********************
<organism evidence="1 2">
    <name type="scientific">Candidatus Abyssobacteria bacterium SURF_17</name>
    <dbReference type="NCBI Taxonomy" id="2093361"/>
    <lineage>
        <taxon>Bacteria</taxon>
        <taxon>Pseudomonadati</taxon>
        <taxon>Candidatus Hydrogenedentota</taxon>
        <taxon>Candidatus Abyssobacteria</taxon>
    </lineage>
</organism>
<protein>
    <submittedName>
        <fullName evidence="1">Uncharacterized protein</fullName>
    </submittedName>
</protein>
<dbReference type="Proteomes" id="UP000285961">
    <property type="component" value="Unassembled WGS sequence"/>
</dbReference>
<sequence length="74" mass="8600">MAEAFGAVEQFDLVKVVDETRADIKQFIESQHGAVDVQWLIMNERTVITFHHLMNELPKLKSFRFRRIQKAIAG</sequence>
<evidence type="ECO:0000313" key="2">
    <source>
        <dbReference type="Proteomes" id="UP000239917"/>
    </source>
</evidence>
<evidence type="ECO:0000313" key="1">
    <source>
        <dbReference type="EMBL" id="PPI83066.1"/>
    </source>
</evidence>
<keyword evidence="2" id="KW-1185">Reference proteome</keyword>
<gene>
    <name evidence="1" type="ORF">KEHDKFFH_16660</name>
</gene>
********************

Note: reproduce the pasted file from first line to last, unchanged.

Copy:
<organism evidence="1 2">
    <name type="scientific">Candidatus Abyssobacteria bacterium SURF_17</name>
    <dbReference type="NCBI Taxonomy" id="2093361"/>
    <lineage>
        <taxon>Bacteria</taxon>
        <taxon>Pseudomonadati</taxon>
        <taxon>Candidatus Hydrogenedentota</taxon>
        <taxon>Candidatus Abyssobacteria</taxon>
    </lineage>
</organism>
<protein>
    <submittedName>
        <fullName evidence="1">Uncharacterized protein</fullName>
    </submittedName>
</protein>
<dbReference type="Proteomes" id="UP000285961">
    <property type="component" value="Unassembled WGS sequence"/>
</dbReference>
<sequence length="74" mass="8600">MAEAFGAVEQFDLVKVVDETRADIKQFIESQHGAVDVQWLIMNERTVITFHHLMNELPKLKSFRFRRIQKAIAG</sequence>
<evidence type="ECO:0000313" key="2">
    <source>
        <dbReference type="Proteomes" id="UP000239917"/>
    </source>
</evidence>
<evidence type="ECO:0000313" key="1">
    <source>
        <dbReference type="EMBL" id="PPI83066.1"/>
    </source>
</evidence>
<keyword evidence="2" id="KW-1185">Reference proteome</keyword>
<gene>
    <name evidence="1" type="ORF">KEHDKFFH_16660</name>
</gene>